Alcohol today is a staple in American culture. In the 1800’s Americans would find any or every reason to drink at just about any occasion, and after the invention of whiskey, rum, and hard liquor the dangers would be noticeable (Burns & Novick, 2011). Soon some Americans would turn against alcohol and its effects on the morals of society. The early temperance movements would argue that men were spending all their earnings on alcohol, and alcohol would destroy the moral fabric of many families due to domestic abuse and poverty. Lyman Beecher would be one of the first people to speak against alcohol and start the wheels in motion toward the temperance movement. American men would develop several movements against the consumption, sale, and manufacture of alcohol such as, the Sons of Temperance, the...
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...dangers and prohibition was an excellent example of how a drug policy may cause more trouble that it is worth. Cocaine in the U. S. is totally illegal, but some of the medicinal uses of the leaves are of some value to those South Americans that use coca leaves for the beneficial reasons. America might benefit from the legal use of coca leaves, and this could alleviate the many problems with cocaine in South America and in the United States. History has shown us that if a substance is illegal or unattainable that the substance will then become more desirable.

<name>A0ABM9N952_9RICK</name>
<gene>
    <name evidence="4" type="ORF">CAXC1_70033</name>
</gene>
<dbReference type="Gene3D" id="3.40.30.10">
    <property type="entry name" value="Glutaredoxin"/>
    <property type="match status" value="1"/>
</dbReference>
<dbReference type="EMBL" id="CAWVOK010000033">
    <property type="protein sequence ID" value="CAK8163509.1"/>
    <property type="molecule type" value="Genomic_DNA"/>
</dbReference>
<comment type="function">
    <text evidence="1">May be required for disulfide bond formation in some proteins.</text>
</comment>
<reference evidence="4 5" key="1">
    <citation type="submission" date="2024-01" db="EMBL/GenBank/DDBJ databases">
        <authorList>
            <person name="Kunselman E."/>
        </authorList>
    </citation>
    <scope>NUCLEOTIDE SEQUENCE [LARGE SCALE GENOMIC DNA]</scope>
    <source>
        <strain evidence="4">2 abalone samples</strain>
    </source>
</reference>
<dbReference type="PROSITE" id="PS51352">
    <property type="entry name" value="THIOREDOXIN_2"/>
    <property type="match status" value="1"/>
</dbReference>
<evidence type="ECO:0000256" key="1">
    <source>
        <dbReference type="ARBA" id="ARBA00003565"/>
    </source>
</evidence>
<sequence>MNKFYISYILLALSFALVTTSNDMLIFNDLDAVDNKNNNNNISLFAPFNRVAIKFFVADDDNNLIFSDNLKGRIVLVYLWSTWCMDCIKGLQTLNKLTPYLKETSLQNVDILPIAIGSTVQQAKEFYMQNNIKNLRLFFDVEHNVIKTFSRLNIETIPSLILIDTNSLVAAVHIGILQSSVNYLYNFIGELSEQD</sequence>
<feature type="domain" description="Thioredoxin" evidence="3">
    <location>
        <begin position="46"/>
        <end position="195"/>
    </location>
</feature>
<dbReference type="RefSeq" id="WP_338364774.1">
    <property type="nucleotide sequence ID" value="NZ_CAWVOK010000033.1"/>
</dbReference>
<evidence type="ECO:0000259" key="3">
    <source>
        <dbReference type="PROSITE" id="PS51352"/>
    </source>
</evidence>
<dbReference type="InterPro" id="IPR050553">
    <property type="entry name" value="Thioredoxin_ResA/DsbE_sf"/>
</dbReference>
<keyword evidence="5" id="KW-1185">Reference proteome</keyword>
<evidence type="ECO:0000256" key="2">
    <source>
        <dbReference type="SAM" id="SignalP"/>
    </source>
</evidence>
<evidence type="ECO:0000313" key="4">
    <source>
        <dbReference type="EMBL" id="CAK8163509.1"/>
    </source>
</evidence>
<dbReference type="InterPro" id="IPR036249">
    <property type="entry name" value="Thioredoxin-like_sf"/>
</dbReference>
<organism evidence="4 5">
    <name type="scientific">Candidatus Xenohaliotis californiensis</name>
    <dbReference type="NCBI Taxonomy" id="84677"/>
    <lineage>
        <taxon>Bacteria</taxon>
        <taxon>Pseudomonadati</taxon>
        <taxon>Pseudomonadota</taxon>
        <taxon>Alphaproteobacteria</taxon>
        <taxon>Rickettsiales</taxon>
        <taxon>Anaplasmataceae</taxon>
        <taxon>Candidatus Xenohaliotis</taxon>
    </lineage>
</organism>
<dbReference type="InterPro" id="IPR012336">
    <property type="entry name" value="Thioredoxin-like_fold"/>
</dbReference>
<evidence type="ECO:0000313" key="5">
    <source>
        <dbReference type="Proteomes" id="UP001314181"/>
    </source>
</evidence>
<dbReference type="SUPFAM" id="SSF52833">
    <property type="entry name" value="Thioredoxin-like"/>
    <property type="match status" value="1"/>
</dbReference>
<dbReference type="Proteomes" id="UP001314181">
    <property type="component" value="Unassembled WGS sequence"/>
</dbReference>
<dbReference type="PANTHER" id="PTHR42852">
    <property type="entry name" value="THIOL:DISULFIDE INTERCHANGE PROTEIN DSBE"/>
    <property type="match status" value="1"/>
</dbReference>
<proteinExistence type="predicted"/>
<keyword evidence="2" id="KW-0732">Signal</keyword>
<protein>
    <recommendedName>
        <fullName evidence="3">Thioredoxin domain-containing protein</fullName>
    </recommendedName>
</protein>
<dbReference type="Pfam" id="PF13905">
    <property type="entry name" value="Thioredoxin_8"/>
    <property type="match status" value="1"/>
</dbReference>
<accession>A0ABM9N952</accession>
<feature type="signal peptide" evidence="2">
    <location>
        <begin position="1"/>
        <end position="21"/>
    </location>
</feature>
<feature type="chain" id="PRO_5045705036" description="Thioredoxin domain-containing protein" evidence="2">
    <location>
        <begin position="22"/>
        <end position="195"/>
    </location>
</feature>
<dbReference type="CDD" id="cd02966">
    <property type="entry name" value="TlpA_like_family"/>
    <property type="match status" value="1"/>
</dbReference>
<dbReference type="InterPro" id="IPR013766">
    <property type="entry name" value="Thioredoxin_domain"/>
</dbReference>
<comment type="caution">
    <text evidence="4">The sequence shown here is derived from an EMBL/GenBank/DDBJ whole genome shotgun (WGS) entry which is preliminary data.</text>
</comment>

Burns, K., & Novick, L. (Directors). (2011). Prohibition [Television Series]. United States: Public Broadcasting Service.
Spillane, J. (1998). Did drug prohibition work? Reflections on the end of the first cocaine experience in the United States, 1910-45. Journal of Drug Issues, 28(2), 517-538.
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